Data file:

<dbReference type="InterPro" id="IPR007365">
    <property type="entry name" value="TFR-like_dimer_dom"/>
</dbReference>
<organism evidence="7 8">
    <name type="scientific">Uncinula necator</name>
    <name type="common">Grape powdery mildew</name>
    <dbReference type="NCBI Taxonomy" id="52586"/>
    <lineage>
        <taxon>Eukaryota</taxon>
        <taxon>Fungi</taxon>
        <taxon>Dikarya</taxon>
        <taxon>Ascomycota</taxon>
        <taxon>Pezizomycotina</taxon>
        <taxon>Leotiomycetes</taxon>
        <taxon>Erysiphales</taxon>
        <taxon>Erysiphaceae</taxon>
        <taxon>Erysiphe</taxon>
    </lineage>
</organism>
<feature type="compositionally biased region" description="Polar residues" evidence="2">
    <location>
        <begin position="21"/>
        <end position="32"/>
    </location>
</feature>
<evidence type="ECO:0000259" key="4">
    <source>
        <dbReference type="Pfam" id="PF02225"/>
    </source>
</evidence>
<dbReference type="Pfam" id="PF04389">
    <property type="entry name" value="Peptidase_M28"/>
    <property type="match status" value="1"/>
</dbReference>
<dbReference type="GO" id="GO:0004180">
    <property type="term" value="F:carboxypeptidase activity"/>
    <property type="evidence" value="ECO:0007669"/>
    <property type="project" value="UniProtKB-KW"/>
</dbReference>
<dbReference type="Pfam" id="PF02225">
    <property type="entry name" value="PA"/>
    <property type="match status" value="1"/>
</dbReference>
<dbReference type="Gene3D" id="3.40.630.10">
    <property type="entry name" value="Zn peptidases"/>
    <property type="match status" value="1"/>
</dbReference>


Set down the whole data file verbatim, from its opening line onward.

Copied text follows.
<dbReference type="InterPro" id="IPR007365">
    <property type="entry name" value="TFR-like_dimer_dom"/>
</dbReference>
<organism evidence="7 8">
    <name type="scientific">Uncinula necator</name>
    <name type="common">Grape powdery mildew</name>
    <dbReference type="NCBI Taxonomy" id="52586"/>
    <lineage>
        <taxon>Eukaryota</taxon>
        <taxon>Fungi</taxon>
        <taxon>Dikarya</taxon>
        <taxon>Ascomycota</taxon>
        <taxon>Pezizomycotina</taxon>
        <taxon>Leotiomycetes</taxon>
        <taxon>Erysiphales</taxon>
        <taxon>Erysiphaceae</taxon>
        <taxon>Erysiphe</taxon>
    </lineage>
</organism>
<feature type="compositionally biased region" description="Polar residues" evidence="2">
    <location>
        <begin position="21"/>
        <end position="32"/>
    </location>
</feature>
<evidence type="ECO:0000259" key="4">
    <source>
        <dbReference type="Pfam" id="PF02225"/>
    </source>
</evidence>
<dbReference type="Pfam" id="PF04389">
    <property type="entry name" value="Peptidase_M28"/>
    <property type="match status" value="1"/>
</dbReference>
<dbReference type="GO" id="GO:0004180">
    <property type="term" value="F:carboxypeptidase activity"/>
    <property type="evidence" value="ECO:0007669"/>
    <property type="project" value="UniProtKB-KW"/>
</dbReference>
<dbReference type="Pfam" id="PF02225">
    <property type="entry name" value="PA"/>
    <property type="match status" value="1"/>
</dbReference>
<dbReference type="Gene3D" id="3.40.630.10">
    <property type="entry name" value="Zn peptidases"/>
    <property type="match status" value="1"/>
</dbReference>